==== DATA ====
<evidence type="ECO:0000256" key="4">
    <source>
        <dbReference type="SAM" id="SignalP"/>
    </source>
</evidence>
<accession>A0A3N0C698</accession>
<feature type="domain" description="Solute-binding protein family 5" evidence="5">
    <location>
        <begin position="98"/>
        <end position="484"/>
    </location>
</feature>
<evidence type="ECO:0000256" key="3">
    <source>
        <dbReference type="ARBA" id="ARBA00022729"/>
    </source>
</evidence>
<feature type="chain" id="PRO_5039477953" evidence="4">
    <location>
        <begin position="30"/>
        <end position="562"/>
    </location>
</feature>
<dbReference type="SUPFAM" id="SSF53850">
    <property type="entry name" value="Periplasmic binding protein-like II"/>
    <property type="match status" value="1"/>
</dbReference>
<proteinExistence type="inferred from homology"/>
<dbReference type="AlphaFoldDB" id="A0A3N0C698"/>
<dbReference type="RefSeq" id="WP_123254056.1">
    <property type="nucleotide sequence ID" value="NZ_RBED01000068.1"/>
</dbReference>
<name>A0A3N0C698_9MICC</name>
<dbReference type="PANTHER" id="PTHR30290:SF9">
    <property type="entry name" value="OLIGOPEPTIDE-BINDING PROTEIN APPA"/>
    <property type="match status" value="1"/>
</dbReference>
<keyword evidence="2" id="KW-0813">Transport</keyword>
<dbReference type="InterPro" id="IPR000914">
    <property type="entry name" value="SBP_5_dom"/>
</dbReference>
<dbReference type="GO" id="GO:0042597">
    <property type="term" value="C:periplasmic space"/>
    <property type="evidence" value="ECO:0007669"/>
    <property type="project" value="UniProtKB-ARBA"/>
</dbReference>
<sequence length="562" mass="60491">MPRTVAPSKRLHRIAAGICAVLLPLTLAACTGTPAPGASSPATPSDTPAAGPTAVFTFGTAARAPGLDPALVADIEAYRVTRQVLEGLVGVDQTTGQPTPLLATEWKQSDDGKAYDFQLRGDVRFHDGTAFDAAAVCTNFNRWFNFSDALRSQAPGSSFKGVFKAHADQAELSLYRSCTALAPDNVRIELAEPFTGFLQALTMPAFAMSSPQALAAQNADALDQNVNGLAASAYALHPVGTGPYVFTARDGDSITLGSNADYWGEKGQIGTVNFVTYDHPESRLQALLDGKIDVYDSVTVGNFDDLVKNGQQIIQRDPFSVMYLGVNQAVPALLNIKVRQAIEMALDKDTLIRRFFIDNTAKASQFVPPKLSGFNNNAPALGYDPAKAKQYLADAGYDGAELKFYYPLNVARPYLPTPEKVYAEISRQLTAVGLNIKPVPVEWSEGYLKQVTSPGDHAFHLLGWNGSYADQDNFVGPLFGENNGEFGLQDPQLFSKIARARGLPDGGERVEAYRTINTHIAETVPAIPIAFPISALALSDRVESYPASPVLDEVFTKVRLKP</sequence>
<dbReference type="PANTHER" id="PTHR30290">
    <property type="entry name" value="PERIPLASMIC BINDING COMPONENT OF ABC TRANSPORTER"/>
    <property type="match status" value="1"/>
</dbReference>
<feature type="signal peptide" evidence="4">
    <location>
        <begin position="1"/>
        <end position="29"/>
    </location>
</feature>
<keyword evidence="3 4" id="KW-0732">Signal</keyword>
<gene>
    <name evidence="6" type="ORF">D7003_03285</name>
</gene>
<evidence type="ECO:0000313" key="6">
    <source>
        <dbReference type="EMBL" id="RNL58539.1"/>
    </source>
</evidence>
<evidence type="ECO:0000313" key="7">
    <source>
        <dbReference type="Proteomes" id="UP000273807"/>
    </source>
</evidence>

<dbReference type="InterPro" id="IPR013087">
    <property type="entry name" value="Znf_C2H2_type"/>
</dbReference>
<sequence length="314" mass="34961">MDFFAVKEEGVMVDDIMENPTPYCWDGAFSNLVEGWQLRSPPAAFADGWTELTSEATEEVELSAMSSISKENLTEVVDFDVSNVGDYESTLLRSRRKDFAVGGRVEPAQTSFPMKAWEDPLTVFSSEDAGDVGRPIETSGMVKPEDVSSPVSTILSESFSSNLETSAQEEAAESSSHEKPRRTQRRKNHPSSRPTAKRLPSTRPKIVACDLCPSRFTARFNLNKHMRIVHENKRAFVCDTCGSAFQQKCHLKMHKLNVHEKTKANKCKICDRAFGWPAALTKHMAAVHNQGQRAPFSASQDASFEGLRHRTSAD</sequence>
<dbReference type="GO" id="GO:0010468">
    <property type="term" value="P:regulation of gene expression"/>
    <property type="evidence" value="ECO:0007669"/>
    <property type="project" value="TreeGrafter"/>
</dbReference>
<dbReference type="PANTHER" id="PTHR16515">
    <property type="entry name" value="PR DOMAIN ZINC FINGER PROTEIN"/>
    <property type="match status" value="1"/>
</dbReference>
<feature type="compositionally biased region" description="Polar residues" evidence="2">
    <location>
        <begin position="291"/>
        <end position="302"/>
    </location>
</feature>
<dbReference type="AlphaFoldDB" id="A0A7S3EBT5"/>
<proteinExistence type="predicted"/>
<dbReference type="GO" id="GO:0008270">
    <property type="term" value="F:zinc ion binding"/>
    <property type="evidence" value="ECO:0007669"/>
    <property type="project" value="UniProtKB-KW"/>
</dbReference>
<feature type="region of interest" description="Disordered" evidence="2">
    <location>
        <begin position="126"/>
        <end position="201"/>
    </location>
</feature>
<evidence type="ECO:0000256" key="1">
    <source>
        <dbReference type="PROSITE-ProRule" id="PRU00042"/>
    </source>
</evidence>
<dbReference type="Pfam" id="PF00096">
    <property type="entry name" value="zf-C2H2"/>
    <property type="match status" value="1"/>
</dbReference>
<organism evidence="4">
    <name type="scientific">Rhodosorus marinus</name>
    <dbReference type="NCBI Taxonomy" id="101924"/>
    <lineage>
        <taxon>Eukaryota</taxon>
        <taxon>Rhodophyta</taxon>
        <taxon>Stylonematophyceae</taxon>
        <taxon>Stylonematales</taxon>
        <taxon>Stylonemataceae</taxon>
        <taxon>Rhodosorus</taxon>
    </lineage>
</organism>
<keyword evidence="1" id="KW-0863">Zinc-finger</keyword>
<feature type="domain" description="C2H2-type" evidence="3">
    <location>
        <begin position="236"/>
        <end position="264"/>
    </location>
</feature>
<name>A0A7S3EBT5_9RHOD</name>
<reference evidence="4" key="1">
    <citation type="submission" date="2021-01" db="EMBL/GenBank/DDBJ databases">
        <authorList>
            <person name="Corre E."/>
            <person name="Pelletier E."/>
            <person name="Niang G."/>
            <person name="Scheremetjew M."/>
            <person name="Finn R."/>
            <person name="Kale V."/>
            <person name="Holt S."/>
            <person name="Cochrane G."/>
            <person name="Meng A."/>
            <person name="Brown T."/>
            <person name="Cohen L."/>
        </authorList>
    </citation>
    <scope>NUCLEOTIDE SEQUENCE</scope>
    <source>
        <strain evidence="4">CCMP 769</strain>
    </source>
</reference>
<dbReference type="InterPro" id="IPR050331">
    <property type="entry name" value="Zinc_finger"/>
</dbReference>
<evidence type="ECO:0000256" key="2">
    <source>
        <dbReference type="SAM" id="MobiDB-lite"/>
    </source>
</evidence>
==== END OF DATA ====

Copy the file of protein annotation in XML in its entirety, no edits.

<evidence type="ECO:0000256" key="4">
    <source>
        <dbReference type="SAM" id="SignalP"/>
    </source>
</evidence>
<accession>A0A3N0C698</accession>
<feature type="domain" description="Solute-binding protein family 5" evidence="5">
    <location>
        <begin position="98"/>
        <end position="484"/>
    </location>
</feature>
<evidence type="ECO:0000256" key="3">
    <source>
        <dbReference type="ARBA" id="ARBA00022729"/>
    </source>
</evidence>
<feature type="chain" id="PRO_5039477953" evidence="4">
    <location>
        <begin position="30"/>
        <end position="562"/>
    </location>
</feature>
<dbReference type="SUPFAM" id="SSF53850">
    <property type="entry name" value="Periplasmic binding protein-like II"/>
    <property type="match status" value="1"/>
</dbReference>
<proteinExistence type="inferred from homology"/>
<dbReference type="AlphaFoldDB" id="A0A3N0C698"/>
<dbReference type="RefSeq" id="WP_123254056.1">
    <property type="nucleotide sequence ID" value="NZ_RBED01000068.1"/>
</dbReference>
<name>A0A3N0C698_9MICC</name>
<dbReference type="PANTHER" id="PTHR30290:SF9">
    <property type="entry name" value="OLIGOPEPTIDE-BINDING PROTEIN APPA"/>
    <property type="match status" value="1"/>
</dbReference>
<keyword evidence="2" id="KW-0813">Transport</keyword>
<dbReference type="InterPro" id="IPR000914">
    <property type="entry name" value="SBP_5_dom"/>
</dbReference>
<dbReference type="GO" id="GO:0042597">
    <property type="term" value="C:periplasmic space"/>
    <property type="evidence" value="ECO:0007669"/>
    <property type="project" value="UniProtKB-ARBA"/>
</dbReference>
<sequence length="562" mass="60491">MPRTVAPSKRLHRIAAGICAVLLPLTLAACTGTPAPGASSPATPSDTPAAGPTAVFTFGTAARAPGLDPALVADIEAYRVTRQVLEGLVGVDQTTGQPTPLLATEWKQSDDGKAYDFQLRGDVRFHDGTAFDAAAVCTNFNRWFNFSDALRSQAPGSSFKGVFKAHADQAELSLYRSCTALAPDNVRIELAEPFTGFLQALTMPAFAMSSPQALAAQNADALDQNVNGLAASAYALHPVGTGPYVFTARDGDSITLGSNADYWGEKGQIGTVNFVTYDHPESRLQALLDGKIDVYDSVTVGNFDDLVKNGQQIIQRDPFSVMYLGVNQAVPALLNIKVRQAIEMALDKDTLIRRFFIDNTAKASQFVPPKLSGFNNNAPALGYDPAKAKQYLADAGYDGAELKFYYPLNVARPYLPTPEKVYAEISRQLTAVGLNIKPVPVEWSEGYLKQVTSPGDHAFHLLGWNGSYADQDNFVGPLFGENNGEFGLQDPQLFSKIARARGLPDGGERVEAYRTINTHIAETVPAIPIAFPISALALSDRVESYPASPVLDEVFTKVRLKP</sequence>
<dbReference type="PANTHER" id="PTHR30290">
    <property type="entry name" value="PERIPLASMIC BINDING COMPONENT OF ABC TRANSPORTER"/>
    <property type="match status" value="1"/>
</dbReference>
<feature type="signal peptide" evidence="4">
    <location>
        <begin position="1"/>
        <end position="29"/>
    </location>
</feature>
<keyword evidence="3 4" id="KW-0732">Signal</keyword>
<gene>
    <name evidence="6" type="ORF">D7003_03285</name>
</gene>
<evidence type="ECO:0000313" key="6">
    <source>
        <dbReference type="EMBL" id="RNL58539.1"/>
    </source>
</evidence>
<evidence type="ECO:0000313" key="7">
    <source>
        <dbReference type="Proteomes" id="UP000273807"/>
    </source>
</evidence>

<dbReference type="InterPro" id="IPR013087">
    <property type="entry name" value="Znf_C2H2_type"/>
</dbReference>
<sequence length="314" mass="34961">MDFFAVKEEGVMVDDIMENPTPYCWDGAFSNLVEGWQLRSPPAAFADGWTELTSEATEEVELSAMSSISKENLTEVVDFDVSNVGDYESTLLRSRRKDFAVGGRVEPAQTSFPMKAWEDPLTVFSSEDAGDVGRPIETSGMVKPEDVSSPVSTILSESFSSNLETSAQEEAAESSSHEKPRRTQRRKNHPSSRPTAKRLPSTRPKIVACDLCPSRFTARFNLNKHMRIVHENKRAFVCDTCGSAFQQKCHLKMHKLNVHEKTKANKCKICDRAFGWPAALTKHMAAVHNQGQRAPFSASQDASFEGLRHRTSAD</sequence>
<dbReference type="GO" id="GO:0010468">
    <property type="term" value="P:regulation of gene expression"/>
    <property type="evidence" value="ECO:0007669"/>
    <property type="project" value="TreeGrafter"/>
</dbReference>
<dbReference type="PANTHER" id="PTHR16515">
    <property type="entry name" value="PR DOMAIN ZINC FINGER PROTEIN"/>
    <property type="match status" value="1"/>
</dbReference>
<feature type="compositionally biased region" description="Polar residues" evidence="2">
    <location>
        <begin position="291"/>
        <end position="302"/>
    </location>
</feature>
<dbReference type="AlphaFoldDB" id="A0A7S3EBT5"/>
<proteinExistence type="predicted"/>
<dbReference type="GO" id="GO:0008270">
    <property type="term" value="F:zinc ion binding"/>
    <property type="evidence" value="ECO:0007669"/>
    <property type="project" value="UniProtKB-KW"/>
</dbReference>
<feature type="region of interest" description="Disordered" evidence="2">
    <location>
        <begin position="126"/>
        <end position="201"/>
    </location>
</feature>
<evidence type="ECO:0000256" key="1">
    <source>
        <dbReference type="PROSITE-ProRule" id="PRU00042"/>
    </source>
</evidence>
<dbReference type="Pfam" id="PF00096">
    <property type="entry name" value="zf-C2H2"/>
    <property type="match status" value="1"/>
</dbReference>
<organism evidence="4">
    <name type="scientific">Rhodosorus marinus</name>
    <dbReference type="NCBI Taxonomy" id="101924"/>
    <lineage>
        <taxon>Eukaryota</taxon>
        <taxon>Rhodophyta</taxon>
        <taxon>Stylonematophyceae</taxon>
        <taxon>Stylonematales</taxon>
        <taxon>Stylonemataceae</taxon>
        <taxon>Rhodosorus</taxon>
    </lineage>
</organism>
<keyword evidence="1" id="KW-0863">Zinc-finger</keyword>
<feature type="domain" description="C2H2-type" evidence="3">
    <location>
        <begin position="236"/>
        <end position="264"/>
    </location>
</feature>
<name>A0A7S3EBT5_9RHOD</name>
<reference evidence="4" key="1">
    <citation type="submission" date="2021-01" db="EMBL/GenBank/DDBJ databases">
        <authorList>
            <person name="Corre E."/>
            <person name="Pelletier E."/>
            <person name="Niang G."/>
            <person name="Scheremetjew M."/>
            <person name="Finn R."/>
            <person name="Kale V."/>
            <person name="Holt S."/>
            <person name="Cochrane G."/>
            <person name="Meng A."/>
            <person name="Brown T."/>
            <person name="Cohen L."/>
        </authorList>
    </citation>
    <scope>NUCLEOTIDE SEQUENCE</scope>
    <source>
        <strain evidence="4">CCMP 769</strain>
    </source>
</reference>
<dbReference type="InterPro" id="IPR050331">
    <property type="entry name" value="Zinc_finger"/>
</dbReference>
<evidence type="ECO:0000256" key="2">
    <source>
        <dbReference type="SAM" id="MobiDB-lite"/>
    </source>
</evidence>